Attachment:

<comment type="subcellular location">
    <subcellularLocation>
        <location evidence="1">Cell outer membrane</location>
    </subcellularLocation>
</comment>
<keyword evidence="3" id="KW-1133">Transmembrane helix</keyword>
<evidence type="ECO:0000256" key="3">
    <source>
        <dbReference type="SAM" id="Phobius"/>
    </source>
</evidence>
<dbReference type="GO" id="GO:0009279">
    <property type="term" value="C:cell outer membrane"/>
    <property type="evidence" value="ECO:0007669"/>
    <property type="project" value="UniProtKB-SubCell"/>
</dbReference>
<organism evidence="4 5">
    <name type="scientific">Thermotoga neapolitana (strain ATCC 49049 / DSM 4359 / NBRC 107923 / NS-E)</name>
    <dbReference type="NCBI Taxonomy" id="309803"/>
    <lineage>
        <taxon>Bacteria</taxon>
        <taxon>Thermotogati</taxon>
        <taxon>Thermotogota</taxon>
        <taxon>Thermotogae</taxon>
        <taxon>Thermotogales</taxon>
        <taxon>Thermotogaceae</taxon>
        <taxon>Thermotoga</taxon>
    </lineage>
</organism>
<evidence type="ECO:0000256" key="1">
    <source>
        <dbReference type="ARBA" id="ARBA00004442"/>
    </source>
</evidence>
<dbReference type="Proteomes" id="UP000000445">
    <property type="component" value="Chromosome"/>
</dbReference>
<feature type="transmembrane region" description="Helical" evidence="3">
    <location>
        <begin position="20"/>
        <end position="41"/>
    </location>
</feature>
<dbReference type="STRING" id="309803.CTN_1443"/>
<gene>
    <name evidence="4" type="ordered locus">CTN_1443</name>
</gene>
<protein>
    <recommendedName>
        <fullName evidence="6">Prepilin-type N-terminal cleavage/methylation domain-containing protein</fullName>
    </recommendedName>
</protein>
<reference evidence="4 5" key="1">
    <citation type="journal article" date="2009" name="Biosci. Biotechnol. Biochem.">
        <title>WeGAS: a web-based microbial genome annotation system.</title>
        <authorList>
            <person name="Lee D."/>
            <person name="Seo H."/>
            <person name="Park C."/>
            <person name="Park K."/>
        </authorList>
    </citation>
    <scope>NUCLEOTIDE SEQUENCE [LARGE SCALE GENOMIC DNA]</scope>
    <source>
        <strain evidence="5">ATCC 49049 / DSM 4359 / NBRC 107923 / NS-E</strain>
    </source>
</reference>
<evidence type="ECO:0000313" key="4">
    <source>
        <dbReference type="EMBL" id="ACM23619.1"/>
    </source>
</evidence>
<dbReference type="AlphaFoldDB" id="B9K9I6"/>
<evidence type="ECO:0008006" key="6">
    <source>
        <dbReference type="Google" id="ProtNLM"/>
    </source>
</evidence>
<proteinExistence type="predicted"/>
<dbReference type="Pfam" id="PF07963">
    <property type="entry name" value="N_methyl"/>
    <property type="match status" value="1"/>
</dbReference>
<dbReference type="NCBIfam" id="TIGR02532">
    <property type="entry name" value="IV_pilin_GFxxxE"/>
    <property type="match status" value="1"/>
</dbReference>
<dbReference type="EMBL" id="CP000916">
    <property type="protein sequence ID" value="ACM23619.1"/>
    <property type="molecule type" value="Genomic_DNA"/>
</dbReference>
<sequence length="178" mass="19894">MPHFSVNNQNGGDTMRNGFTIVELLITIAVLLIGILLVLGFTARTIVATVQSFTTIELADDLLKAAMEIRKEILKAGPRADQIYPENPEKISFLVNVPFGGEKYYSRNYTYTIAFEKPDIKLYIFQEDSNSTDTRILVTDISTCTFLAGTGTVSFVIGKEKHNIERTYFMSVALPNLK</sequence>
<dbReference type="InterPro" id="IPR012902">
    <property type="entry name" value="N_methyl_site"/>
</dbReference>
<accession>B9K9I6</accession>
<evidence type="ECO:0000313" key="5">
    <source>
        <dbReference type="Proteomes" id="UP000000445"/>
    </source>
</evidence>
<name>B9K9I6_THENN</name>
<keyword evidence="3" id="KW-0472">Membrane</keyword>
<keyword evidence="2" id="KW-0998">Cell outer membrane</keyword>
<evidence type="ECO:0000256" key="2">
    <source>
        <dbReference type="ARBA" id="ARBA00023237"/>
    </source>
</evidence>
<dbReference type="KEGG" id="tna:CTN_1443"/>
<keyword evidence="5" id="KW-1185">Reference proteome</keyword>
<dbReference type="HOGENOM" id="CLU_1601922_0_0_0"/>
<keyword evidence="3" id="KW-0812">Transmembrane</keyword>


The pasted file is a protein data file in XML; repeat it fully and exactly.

<comment type="subcellular location">
    <subcellularLocation>
        <location evidence="1">Cell outer membrane</location>
    </subcellularLocation>
</comment>
<keyword evidence="3" id="KW-1133">Transmembrane helix</keyword>
<evidence type="ECO:0000256" key="3">
    <source>
        <dbReference type="SAM" id="Phobius"/>
    </source>
</evidence>
<dbReference type="GO" id="GO:0009279">
    <property type="term" value="C:cell outer membrane"/>
    <property type="evidence" value="ECO:0007669"/>
    <property type="project" value="UniProtKB-SubCell"/>
</dbReference>
<organism evidence="4 5">
    <name type="scientific">Thermotoga neapolitana (strain ATCC 49049 / DSM 4359 / NBRC 107923 / NS-E)</name>
    <dbReference type="NCBI Taxonomy" id="309803"/>
    <lineage>
        <taxon>Bacteria</taxon>
        <taxon>Thermotogati</taxon>
        <taxon>Thermotogota</taxon>
        <taxon>Thermotogae</taxon>
        <taxon>Thermotogales</taxon>
        <taxon>Thermotogaceae</taxon>
        <taxon>Thermotoga</taxon>
    </lineage>
</organism>
<evidence type="ECO:0000256" key="1">
    <source>
        <dbReference type="ARBA" id="ARBA00004442"/>
    </source>
</evidence>
<dbReference type="Proteomes" id="UP000000445">
    <property type="component" value="Chromosome"/>
</dbReference>
<feature type="transmembrane region" description="Helical" evidence="3">
    <location>
        <begin position="20"/>
        <end position="41"/>
    </location>
</feature>
<dbReference type="STRING" id="309803.CTN_1443"/>
<gene>
    <name evidence="4" type="ordered locus">CTN_1443</name>
</gene>
<protein>
    <recommendedName>
        <fullName evidence="6">Prepilin-type N-terminal cleavage/methylation domain-containing protein</fullName>
    </recommendedName>
</protein>
<reference evidence="4 5" key="1">
    <citation type="journal article" date="2009" name="Biosci. Biotechnol. Biochem.">
        <title>WeGAS: a web-based microbial genome annotation system.</title>
        <authorList>
            <person name="Lee D."/>
            <person name="Seo H."/>
            <person name="Park C."/>
            <person name="Park K."/>
        </authorList>
    </citation>
    <scope>NUCLEOTIDE SEQUENCE [LARGE SCALE GENOMIC DNA]</scope>
    <source>
        <strain evidence="5">ATCC 49049 / DSM 4359 / NBRC 107923 / NS-E</strain>
    </source>
</reference>
<evidence type="ECO:0000313" key="4">
    <source>
        <dbReference type="EMBL" id="ACM23619.1"/>
    </source>
</evidence>
<dbReference type="AlphaFoldDB" id="B9K9I6"/>
<evidence type="ECO:0008006" key="6">
    <source>
        <dbReference type="Google" id="ProtNLM"/>
    </source>
</evidence>
<proteinExistence type="predicted"/>
<dbReference type="Pfam" id="PF07963">
    <property type="entry name" value="N_methyl"/>
    <property type="match status" value="1"/>
</dbReference>
<dbReference type="NCBIfam" id="TIGR02532">
    <property type="entry name" value="IV_pilin_GFxxxE"/>
    <property type="match status" value="1"/>
</dbReference>
<dbReference type="EMBL" id="CP000916">
    <property type="protein sequence ID" value="ACM23619.1"/>
    <property type="molecule type" value="Genomic_DNA"/>
</dbReference>
<sequence length="178" mass="19894">MPHFSVNNQNGGDTMRNGFTIVELLITIAVLLIGILLVLGFTARTIVATVQSFTTIELADDLLKAAMEIRKEILKAGPRADQIYPENPEKISFLVNVPFGGEKYYSRNYTYTIAFEKPDIKLYIFQEDSNSTDTRILVTDISTCTFLAGTGTVSFVIGKEKHNIERTYFMSVALPNLK</sequence>
<dbReference type="InterPro" id="IPR012902">
    <property type="entry name" value="N_methyl_site"/>
</dbReference>
<accession>B9K9I6</accession>
<evidence type="ECO:0000313" key="5">
    <source>
        <dbReference type="Proteomes" id="UP000000445"/>
    </source>
</evidence>
<name>B9K9I6_THENN</name>
<keyword evidence="3" id="KW-0472">Membrane</keyword>
<keyword evidence="2" id="KW-0998">Cell outer membrane</keyword>
<evidence type="ECO:0000256" key="2">
    <source>
        <dbReference type="ARBA" id="ARBA00023237"/>
    </source>
</evidence>
<dbReference type="KEGG" id="tna:CTN_1443"/>
<keyword evidence="5" id="KW-1185">Reference proteome</keyword>
<dbReference type="HOGENOM" id="CLU_1601922_0_0_0"/>
<keyword evidence="3" id="KW-0812">Transmembrane</keyword>